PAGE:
SLAMABAD (AFP) – A radical cleric behind an armed uprising at an Islamabad mosque was shot dead Tuesday as Pakistani troops fought day-long gunbattles with his militant followers which left over 60 people dead.
Massive blasts and gunfire rocked the Red Mosque for 16 hours, sending plumes of smoke billowing above the Pakistani capital and raising fears about the fate of scores of women and children inside the complex.
Ambulances raced casualties to hospital as heavily-armed militants, some allegedly linked to Al-Qaeda and the Taliban, put up fierce resistance with automatic weapons and rocket-propelled grenades.
The mosque’s firebrand cleric, Abdul Rashid Ghazi, died in a hail of bullets after spending most of the day barricaded in a basement with some children and women while militants sniped at soldiers from the minarets.
“Ghazi was spotted in the basement and asked to come out. He came out with four or five militants who kept on firing at security forces,” interior ministry spokesman Brigadier Javed Cheema told AFP.
“The troops responded and in the crossfire he was killed.”
Cheema said the other militants were also killed with Ghazi. The cleric’s body was lying in the compound while soldiers battled to take control of the sprawling complex’s 75 rooms one at a time.
Ghazi, 43, had previously vowed to die rather than surrender.
President Pervez Musharraf, a key US ally under pressure to curb extremism, authorised the storming of the mosque after talks with Ghazi broke down following a week-long siege which had itself cost 24 lives.
Tensions began early this year when Ghazi’s students launched an anti-vice campaign in a quest to enforce Islamic law. They also kidnapped several people accused of prostitution, including seven Chinese, who were later freed.
As night fell, military spokesman Major General Waheed Arshad told AFP that troops had secured 80 percent of the complex “and the resistance is intense in the remaining area.”
He said around 50 militants and eight soldiers were confirmed dead and at least 15 soldiers were wounded.
Around 60 women and children have so far emerged from the complex since the dawn assault was launched, but many more were still believed to be inside.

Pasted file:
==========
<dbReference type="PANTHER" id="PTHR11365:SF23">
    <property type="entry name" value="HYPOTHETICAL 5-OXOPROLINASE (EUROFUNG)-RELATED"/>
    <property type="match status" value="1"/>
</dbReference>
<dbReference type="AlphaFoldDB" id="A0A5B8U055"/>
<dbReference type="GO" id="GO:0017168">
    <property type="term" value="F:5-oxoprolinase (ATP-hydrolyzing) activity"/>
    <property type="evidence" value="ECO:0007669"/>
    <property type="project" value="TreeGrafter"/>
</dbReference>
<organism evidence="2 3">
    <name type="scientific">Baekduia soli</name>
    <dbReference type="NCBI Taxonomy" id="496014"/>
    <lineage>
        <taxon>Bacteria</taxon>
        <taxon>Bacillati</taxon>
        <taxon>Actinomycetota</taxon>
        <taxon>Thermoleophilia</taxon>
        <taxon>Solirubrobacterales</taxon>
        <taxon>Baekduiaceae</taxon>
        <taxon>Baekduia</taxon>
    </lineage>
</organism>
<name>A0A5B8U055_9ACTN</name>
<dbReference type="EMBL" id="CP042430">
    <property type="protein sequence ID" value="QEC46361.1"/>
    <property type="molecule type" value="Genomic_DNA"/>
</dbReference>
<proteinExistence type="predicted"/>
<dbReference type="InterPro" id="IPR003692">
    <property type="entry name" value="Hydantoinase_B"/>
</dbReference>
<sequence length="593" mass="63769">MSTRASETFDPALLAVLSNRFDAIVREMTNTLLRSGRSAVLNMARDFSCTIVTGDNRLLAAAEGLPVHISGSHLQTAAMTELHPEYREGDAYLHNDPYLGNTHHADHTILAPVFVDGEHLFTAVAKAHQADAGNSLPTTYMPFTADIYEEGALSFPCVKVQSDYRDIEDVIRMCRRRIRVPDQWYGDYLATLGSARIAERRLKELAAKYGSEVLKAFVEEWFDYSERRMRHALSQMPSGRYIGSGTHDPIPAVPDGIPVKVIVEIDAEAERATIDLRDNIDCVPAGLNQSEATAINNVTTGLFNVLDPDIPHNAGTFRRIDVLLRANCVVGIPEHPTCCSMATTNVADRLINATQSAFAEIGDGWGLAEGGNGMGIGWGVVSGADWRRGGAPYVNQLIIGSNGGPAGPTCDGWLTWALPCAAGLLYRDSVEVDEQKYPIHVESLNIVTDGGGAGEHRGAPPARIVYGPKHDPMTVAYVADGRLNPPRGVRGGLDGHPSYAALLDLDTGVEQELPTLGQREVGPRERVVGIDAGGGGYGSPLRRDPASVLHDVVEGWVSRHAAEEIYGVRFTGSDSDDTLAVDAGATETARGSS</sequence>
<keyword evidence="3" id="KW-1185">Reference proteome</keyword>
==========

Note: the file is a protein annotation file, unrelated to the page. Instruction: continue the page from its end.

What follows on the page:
“The militants are using women and children as human shields,” he said. “We are trying to move in slowly, keeping in view the constraints under which troops are operating.”
The militants had boobytrapped much of the compound and “have turned the mosque into a trench for them, they have violated the sanctity of the mosque,” Arshad said.
It was not clear how many militants or civilians were still inside.
The government has spoken of 100 militants, and 300 to 400 women and children hostages. Mosque leaders have denied holding civilians as human shields and insisted all those in the compound were there voluntarily.
Fifty militants surrendered after they were given a final chance during a break in the fighting.
The military also said that the wife and daughter of Abdul Aziz, Ghazi’s brother and the official head of the mosque, who was captured trying to flee in a woman’s burqa on Wednesday, were among a group of civilians freed.
“I hope we will be able to save many more lives,” Interior Minister Aftab Sherpao said. He described the mosque as a “fortress where stockpiles of weapons, militants and tunnels were present.”
A man who picked up one of the mobile phones belonging to Ghazi before his death said those inside were under “massive bombing and gunfire. This is indiscriminate killing.”
“There is no contact with each other because no one can leave the rooms and basements. There are dead bodies everywhere,” the witness added, declining to give his name.
In one of his final calls, made to a private television channel shortly after the raid, Ghazi accused the government of being insincere in its efforts to resolve the crisis.
“These people want nothing but genocide,” Ghazi said.
More than 1,200 male and female students fled the mosque earlier in the standoff.
Minutes before the raid, top government negotiator Chaudhry Shujaat Hussain, a former Pakistani premier, announced that 11 hours of negotiations with Ghazi had failed.
Religious Affairs Minister Ijaz-ul Haq told AFP the talks broke down because Ghazi demanded safe passage for “foreigners.”
Street battles broke out on July 3 between police and the mosque’s radical students, and it has been under a 24-hour shoot-on-sight curfew ever since.
Officials have said militant commanders are inside, including some from the extremist group Harkatul-Jihad-e-Islami, which has been accused of involvement in the murder of US journalist Daniel Pearl and an attempt to kill Musharraf.
Suspected militants tried to shoot down Musharraf’s plane on Friday in an incident that officials said was in revenge for the mosque siege.